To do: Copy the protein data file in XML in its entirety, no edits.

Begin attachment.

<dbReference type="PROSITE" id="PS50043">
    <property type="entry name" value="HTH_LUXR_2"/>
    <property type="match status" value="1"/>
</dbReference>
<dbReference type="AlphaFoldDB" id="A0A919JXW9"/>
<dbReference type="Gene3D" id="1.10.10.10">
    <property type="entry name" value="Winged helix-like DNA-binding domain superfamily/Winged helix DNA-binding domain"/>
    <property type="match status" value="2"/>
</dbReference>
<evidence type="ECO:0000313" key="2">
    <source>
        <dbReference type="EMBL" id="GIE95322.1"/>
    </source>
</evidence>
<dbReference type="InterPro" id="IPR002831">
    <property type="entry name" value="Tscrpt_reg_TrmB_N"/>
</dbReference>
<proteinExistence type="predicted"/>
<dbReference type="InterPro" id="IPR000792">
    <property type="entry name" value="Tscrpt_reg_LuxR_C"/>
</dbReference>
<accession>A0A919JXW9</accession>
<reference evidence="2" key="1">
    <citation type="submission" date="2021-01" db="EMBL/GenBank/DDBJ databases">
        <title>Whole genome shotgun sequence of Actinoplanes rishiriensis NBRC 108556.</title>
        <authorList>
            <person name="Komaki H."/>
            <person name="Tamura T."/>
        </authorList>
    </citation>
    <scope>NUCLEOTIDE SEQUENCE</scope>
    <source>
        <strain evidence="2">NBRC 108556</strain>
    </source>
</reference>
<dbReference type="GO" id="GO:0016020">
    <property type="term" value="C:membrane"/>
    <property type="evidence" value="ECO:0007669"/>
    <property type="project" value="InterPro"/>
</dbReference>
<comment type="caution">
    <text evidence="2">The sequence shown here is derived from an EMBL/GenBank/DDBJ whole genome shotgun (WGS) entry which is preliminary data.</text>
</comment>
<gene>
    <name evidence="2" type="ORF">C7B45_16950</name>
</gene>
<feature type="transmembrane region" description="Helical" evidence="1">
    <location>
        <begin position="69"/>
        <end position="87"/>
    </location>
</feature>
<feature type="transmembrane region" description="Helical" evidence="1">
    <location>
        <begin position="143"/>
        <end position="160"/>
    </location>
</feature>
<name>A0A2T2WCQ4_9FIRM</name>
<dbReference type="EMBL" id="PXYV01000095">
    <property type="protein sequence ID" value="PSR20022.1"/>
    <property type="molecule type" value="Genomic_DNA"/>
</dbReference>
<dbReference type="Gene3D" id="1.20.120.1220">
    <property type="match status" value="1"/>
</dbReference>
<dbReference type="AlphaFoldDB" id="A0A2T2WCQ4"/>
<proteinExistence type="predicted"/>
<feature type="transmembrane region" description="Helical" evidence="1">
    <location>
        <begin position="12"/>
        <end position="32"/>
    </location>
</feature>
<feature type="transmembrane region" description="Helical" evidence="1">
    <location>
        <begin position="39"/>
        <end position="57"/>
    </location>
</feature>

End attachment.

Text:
<dbReference type="PROSITE" id="PS50043">
    <property type="entry name" value="HTH_LUXR_2"/>
    <property type="match status" value="1"/>
</dbReference>
<dbReference type="AlphaFoldDB" id="A0A919JXW9"/>
<dbReference type="Gene3D" id="1.10.10.10">
    <property type="entry name" value="Winged helix-like DNA-binding domain superfamily/Winged helix DNA-binding domain"/>
    <property type="match status" value="2"/>
</dbReference>
<evidence type="ECO:0000313" key="2">
    <source>
        <dbReference type="EMBL" id="GIE95322.1"/>
    </source>
</evidence>
<dbReference type="InterPro" id="IPR002831">
    <property type="entry name" value="Tscrpt_reg_TrmB_N"/>
</dbReference>
<proteinExistence type="predicted"/>
<dbReference type="InterPro" id="IPR000792">
    <property type="entry name" value="Tscrpt_reg_LuxR_C"/>
</dbReference>
<accession>A0A919JXW9</accession>
<reference evidence="2" key="1">
    <citation type="submission" date="2021-01" db="EMBL/GenBank/DDBJ databases">
        <title>Whole genome shotgun sequence of Actinoplanes rishiriensis NBRC 108556.</title>
        <authorList>
            <person name="Komaki H."/>
            <person name="Tamura T."/>
        </authorList>
    </citation>
    <scope>NUCLEOTIDE SEQUENCE</scope>
    <source>
        <strain evidence="2">NBRC 108556</strain>
    </source>
</reference>
<dbReference type="GO" id="GO:0016020">
    <property type="term" value="C:membrane"/>
    <property type="evidence" value="ECO:0007669"/>
    <property type="project" value="InterPro"/>
</dbReference>
<comment type="caution">
    <text evidence="2">The sequence shown here is derived from an EMBL/GenBank/DDBJ whole genome shotgun (WGS) entry which is preliminary data.</text>
</comment>
<gene>
    <name evidence="2" type="ORF">C7B45_16950</name>
</gene>
<feature type="transmembrane region" description="Helical" evidence="1">
    <location>
        <begin position="69"/>
        <end position="87"/>
    </location>
</feature>
<feature type="transmembrane region" description="Helical" evidence="1">
    <location>
        <begin position="143"/>
        <end position="160"/>
    </location>
</feature>
<name>A0A2T2WCQ4_9FIRM</name>
<dbReference type="EMBL" id="PXYV01000095">
    <property type="protein sequence ID" value="PSR20022.1"/>
    <property type="molecule type" value="Genomic_DNA"/>
</dbReference>
<dbReference type="Gene3D" id="1.20.120.1220">
    <property type="match status" value="1"/>
</dbReference>
<dbReference type="AlphaFoldDB" id="A0A2T2WCQ4"/>
<proteinExistence type="predicted"/>
<feature type="transmembrane region" description="Helical" evidence="1">
    <location>
        <begin position="12"/>
        <end position="32"/>
    </location>
</feature>
<feature type="transmembrane region" description="Helical" evidence="1">
    <location>
        <begin position="39"/>
        <end position="57"/>
    </location>
</feature>